The [Monday] Papers
1. Chicago is another Detroit. In Bear Monday, our new weekly feature recapping each Sunday's debacle from here through the rest of the season.
2. The Sun-Times laments this morning the fact that three boxers in town for the World Championships are missing because it might hurt Chicago's chances of landing the 2016 Olympics.
If I understand correctly, the boxers - two from Uganda and one from Armenia - have escaped to freedom. Way to go!
Shouldn't we be cheering that?
In fact, I don't understand why this isn't top-of-front-page news. Didn't these boxers defect? Shouldn't we support that? Run, boxers, run!
The Sun-Times's Roman Modrowski also lamented the missing boxers in his "Sunday Drive" feature, calling the Chicago 2016 effort one of the week's Misses.
"[I]t seems things aren't going well for our Olympics bid. And it's for things that aren't our fault. People sometimes die during marathons, and boxers defect. The perception isn't very positive."
Yes, it doesn't look good when our security is so sloppy that people escape their bondage.
"I don't think anyone likes the fact that people take off," Chicago 2016 chairman Pat Ryan told the Sun-Times.
Mr. Putin, rebuild that wall!
"But keep it in perspective: It's less than a handful of people out of 700."
Thank God the rest of them have to go back to their tyrannical homelands. Their captivity is good business for Chicago.
Then again, we're also being held captive. "Local officials are refusing to detail what city services are being used to stage the [boxing] event."
That's because no public funds will be spent on the Olympic effort, remember?
Memo to boxers thinking about defecting: The Sun-Times will turn you in, but there's always room for you at Beachwood HQ.
3. There is only one acceptable way to own a Ramones T-shirt. A former writer for Beavis & Butt-head explains.
4. The Sun-Times wrapped up its week-long series on missing people in Chicago without any justifiable explanation for its overblown effort.
In the series' first installment, the paper thundered that "The number of people who go missing in Chicago and around the country staggers the imagination. In Chicago alone, 20,022 people were reported missing last year. That comes to 54 people, on average, reported missing here each day. Nationally, more than 800,000 people were reported missing last year."
Yet, in Thursday's installment the paper acknowledges that "In Chicago, 20,000 people are reported missing each year. The vast majority of cases - 98 percent - are solved, largely because missing individuals often want to be gone, and eventually return home."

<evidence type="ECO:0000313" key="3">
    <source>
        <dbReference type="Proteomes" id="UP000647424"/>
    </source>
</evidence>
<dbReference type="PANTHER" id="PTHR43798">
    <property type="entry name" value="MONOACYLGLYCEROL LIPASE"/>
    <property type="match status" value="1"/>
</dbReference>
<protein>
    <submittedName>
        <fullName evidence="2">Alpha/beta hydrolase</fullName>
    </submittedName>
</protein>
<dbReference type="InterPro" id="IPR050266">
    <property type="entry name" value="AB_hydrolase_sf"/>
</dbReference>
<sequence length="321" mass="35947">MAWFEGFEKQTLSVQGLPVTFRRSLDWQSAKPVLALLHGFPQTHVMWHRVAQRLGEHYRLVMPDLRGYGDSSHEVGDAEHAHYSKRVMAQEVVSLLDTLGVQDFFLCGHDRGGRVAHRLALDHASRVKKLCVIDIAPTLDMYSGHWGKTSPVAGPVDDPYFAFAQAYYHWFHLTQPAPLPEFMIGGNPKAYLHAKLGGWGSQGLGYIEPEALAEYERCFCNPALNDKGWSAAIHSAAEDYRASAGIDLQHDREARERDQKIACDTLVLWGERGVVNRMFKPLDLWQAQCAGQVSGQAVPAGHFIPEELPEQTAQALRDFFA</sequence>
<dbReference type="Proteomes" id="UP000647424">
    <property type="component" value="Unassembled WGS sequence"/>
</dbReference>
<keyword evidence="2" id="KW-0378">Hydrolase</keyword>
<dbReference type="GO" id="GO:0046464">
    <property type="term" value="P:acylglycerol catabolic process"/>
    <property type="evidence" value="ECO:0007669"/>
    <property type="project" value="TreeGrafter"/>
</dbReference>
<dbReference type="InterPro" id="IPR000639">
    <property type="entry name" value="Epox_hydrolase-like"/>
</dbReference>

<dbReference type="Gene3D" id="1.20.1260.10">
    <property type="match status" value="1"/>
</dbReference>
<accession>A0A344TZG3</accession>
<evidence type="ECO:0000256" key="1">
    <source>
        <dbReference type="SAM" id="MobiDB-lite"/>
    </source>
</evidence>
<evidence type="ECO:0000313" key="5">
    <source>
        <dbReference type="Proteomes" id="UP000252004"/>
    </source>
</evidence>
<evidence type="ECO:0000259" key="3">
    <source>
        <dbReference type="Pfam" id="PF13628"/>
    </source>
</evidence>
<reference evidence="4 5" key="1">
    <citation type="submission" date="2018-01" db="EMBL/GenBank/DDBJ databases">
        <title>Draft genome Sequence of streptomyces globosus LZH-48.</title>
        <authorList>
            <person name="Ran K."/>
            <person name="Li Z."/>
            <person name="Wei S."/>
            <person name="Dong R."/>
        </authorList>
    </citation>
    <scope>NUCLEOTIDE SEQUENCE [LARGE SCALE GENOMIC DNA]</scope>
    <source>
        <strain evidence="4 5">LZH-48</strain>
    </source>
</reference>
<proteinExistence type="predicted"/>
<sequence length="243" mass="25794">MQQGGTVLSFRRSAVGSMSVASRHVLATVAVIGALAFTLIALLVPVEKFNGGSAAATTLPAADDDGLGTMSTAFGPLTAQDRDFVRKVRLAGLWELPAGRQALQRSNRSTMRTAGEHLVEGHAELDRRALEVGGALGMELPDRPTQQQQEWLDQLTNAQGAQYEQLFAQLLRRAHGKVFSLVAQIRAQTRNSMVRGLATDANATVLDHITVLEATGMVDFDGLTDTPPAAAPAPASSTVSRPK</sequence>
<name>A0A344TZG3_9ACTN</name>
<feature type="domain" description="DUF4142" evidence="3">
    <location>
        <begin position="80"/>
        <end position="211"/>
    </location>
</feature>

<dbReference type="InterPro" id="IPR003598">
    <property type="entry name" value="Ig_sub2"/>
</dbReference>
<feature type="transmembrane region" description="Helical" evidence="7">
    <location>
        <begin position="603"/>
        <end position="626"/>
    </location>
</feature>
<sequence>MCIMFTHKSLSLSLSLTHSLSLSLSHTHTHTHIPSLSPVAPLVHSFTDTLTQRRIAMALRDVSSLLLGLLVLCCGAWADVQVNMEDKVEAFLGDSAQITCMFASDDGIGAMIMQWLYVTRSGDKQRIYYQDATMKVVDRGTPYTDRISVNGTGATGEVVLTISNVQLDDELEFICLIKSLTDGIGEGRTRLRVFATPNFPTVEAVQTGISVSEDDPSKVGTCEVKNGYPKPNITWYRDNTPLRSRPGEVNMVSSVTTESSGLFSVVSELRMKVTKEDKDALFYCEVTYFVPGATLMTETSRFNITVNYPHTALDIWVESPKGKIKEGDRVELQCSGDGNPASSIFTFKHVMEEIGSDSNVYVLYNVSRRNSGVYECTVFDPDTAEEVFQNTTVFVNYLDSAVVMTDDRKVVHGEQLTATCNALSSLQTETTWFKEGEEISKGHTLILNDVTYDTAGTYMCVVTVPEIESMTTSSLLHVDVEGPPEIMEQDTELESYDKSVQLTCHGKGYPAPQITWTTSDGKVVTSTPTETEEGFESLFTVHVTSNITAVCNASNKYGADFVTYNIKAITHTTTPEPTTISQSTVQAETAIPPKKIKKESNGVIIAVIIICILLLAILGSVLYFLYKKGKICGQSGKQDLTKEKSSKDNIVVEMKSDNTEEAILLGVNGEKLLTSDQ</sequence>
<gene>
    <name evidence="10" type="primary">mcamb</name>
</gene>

So the newspaper devoted a five-part series to a "crime" in which 98 percent of the cases are solved and not really crimes at all.
If my math is correct, that means that 400 cases a year are legit. And even that sounds high. Are 400 people really abducted in Chicago each year?
The Sun-Times also ballyhooed the National Center for Missing and Exploited Children, whose scary statistics don't hold up under even the skimpiest of scrutiny.
In fact, The Denver Post won a Pulitzer in 1985 for its investigation exposing the "missing children epidemic" as a sham.
"Most of the so-called abductions were runaways or children taken in parental custody disputes,USA Today noted.
"There was a vanishingly small number that were actually missing through a stranger abduction," investigative reporter Lou Kilzer told On the Media in 2002.
The Sun-Times has a few fine reporters, but overall its rigor in its reporting is akin to that of college freshmen who have yet to complete their first serious class.
Or maybe the Sun-Times knows all that but decided to exploit missing children anyway to boost circulation. How ironic.
5. This is better.
6. John Kass returned Sunday to the case of Mike Mette, the Chicago cop who got himself into trouble in Iowa and is on his way to serve a five-year prison term there.
To read Kass, you'd think Mette was really getting a raw deal. But is he telling you the whole story?
Go back to the last item - Kass's Cop - in this column, and decide for yourself.
7. If anything, Kass's gripe ought to be with mandatory-minimums.
8. The Sun-Times's Maureen O'Donnell interviewed Rev. Al Sharpton and more than half of the transcript published on Sunday was about the Tawana Brawley case. I'm not thrilled with Sharpton's role in the Brawley affair, either, but that was 20 years ago. Why not ask about Mayor Daley and the current state of the Chicago Police Department? That's why Sharpton is here.
9. As I've written before, Sharpton has moderated more thoughtful discussions of the Chicago police and the mayor from his radio show in New York over the last year than anyone locally, particularly from the white-owned media, which largely ignored (with the huge exception of the Reader) the torturuous reign of Jon Burge for years, and continues to let the mayor slide.
10. "The mayor will 'substantially reduce' his proposed $108 million property tax increase," the Sun-Times reported last Thursday.
"Asked whether the largest property tax increase in Chicago history could be eliminated entirely, he said, 'If I said that, then you'd [say] Mayor Daley is a big liar.'"
So the mayor is spitefully forging ahead with property tax increases to deny the media the chance to tell the truth.
World Series Note: Now that Clint Hurdle's Colorado Rockies have been swept, what will their manager do now? Beachwood readers know the answer to that: Listen to some alt-country (third item).
The Beachwood Tip Line: Pipeline to freedom.
Posted on October 29, 2007
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